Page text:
After living at my parents’ house for two months, I was sure the boys would have a difficult transition to our new home. We were leaving behind wonderful home-cooked meals by Grandma, woodworking and cookie baking with Grandpa, and knowing there was always someone to talk to or play with.
Did I mention baking cupcakes with Grandma?
When we packed up our last few belongings (well, the last few until my mother called to tell us what we had forgotten), I was feeling a little sentimental. I have moved out of my parents’ house a few times before—to go to college, to take my first job out of state, to get married—and this time felt different.
But the boys were rather matter-of-fact about it.
It will hit them later, I thought. And then they’ll want to know why we aren’t living with Grandma and Grandpa anymore. And they’ll wonder why things are in such disarray.
That night when my mother called, Daniel reached for the phone.
“How are you doing, Grandma?” said our almost-4-year-old.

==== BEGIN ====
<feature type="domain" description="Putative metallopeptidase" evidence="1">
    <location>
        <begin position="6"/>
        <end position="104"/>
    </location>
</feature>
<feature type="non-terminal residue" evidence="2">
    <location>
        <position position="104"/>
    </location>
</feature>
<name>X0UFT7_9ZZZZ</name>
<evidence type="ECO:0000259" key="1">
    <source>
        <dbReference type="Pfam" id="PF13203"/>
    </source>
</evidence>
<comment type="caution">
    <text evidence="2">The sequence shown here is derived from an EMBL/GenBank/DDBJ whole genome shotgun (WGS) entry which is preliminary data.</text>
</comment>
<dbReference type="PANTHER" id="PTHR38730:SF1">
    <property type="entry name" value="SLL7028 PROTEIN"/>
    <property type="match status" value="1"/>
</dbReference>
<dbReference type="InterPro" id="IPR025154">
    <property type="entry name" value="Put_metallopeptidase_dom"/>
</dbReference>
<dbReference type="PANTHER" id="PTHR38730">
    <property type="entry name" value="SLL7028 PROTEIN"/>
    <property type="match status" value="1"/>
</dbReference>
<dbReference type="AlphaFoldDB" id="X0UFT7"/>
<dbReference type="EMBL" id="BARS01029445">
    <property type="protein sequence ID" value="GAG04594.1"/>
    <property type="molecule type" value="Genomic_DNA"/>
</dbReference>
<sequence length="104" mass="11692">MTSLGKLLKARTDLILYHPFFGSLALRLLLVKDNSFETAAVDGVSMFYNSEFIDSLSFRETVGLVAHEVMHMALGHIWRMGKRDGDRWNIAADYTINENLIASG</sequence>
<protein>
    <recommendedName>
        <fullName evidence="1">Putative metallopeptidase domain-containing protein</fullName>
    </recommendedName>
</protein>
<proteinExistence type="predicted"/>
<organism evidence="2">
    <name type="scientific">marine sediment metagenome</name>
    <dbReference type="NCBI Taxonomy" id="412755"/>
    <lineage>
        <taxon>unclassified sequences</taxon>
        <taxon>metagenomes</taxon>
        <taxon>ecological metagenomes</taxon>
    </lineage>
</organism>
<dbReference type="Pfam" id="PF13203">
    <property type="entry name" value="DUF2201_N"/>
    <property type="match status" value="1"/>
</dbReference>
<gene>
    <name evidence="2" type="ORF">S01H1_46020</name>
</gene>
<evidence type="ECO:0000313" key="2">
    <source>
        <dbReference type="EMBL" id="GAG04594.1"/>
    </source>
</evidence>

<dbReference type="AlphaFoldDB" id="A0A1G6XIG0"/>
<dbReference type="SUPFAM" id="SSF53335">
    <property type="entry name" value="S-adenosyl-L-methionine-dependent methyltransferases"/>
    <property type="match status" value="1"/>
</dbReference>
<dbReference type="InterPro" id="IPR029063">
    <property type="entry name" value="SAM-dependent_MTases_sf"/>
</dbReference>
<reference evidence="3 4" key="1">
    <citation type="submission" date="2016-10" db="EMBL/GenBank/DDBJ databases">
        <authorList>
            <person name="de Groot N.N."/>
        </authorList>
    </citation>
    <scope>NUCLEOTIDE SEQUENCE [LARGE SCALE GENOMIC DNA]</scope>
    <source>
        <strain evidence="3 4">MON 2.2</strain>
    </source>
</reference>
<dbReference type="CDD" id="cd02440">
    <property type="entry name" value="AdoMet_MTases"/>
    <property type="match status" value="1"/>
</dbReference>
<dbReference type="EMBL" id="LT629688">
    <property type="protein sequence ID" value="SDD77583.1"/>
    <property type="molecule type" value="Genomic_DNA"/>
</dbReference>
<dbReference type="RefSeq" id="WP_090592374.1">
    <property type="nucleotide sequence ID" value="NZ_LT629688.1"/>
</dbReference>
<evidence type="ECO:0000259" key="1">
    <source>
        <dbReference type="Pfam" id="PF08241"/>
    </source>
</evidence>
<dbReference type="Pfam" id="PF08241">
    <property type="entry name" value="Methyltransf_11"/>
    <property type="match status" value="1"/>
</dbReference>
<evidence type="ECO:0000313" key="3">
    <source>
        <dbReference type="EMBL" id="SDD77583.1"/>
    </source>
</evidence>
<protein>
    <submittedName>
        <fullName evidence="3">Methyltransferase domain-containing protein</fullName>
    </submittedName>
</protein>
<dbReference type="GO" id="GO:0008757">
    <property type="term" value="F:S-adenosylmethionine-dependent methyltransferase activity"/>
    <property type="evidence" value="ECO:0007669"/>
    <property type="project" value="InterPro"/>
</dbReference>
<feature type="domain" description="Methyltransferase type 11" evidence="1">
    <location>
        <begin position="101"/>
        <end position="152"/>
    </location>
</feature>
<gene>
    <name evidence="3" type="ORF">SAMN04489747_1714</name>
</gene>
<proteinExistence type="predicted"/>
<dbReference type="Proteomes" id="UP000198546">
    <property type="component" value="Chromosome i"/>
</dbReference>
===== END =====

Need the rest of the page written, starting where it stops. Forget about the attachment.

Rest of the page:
“Fine,” she said. “Grandpa and Aunt Shai are out and I’m all alone. It’s very quiet here without all of you.”
“Oh, Grandma,” he said. “You’ll get over it.”
Then he ran off to play.
And my mother and I were left trying not to laugh too hard. Daniel had given an appropriate response—and I believe it was kindly meant, though it was also rather direct. (And I’d love to know who’s been telling him to get over things.)
Meanwhile, Daniel’s words may just have to become my moving mantra.
Can you find the gym uniform? Me neither.
As we try to dig out of the boxes and bags and laundry baskets, it’s hard to imagine a day when this house will be even vaguely organized, when I’ll cook a meal that didn’t start in the freezer, or when I won’t be counting the minutes to trash pick-up so we can get rid of some of the unpacking debris.
Beer, soda, water, and take-out? Who is in charge of the cooking here?
I am still hunting down kitchen equipment—bowls, for example. The other night I practically wept with joy when I found my colander.
We have a lot of work ahead of us. And life feels chaotic, disorganized, and confusing—but apparently only for John and me. The boys are totally content—sleeping well, and Daniel twice today said, “Thank you, God, for our new house.”
As for me, I have two choices.
1. Get over it.
2. Join the boys in some bubble wrap fun.
Maybe I can do a little of both.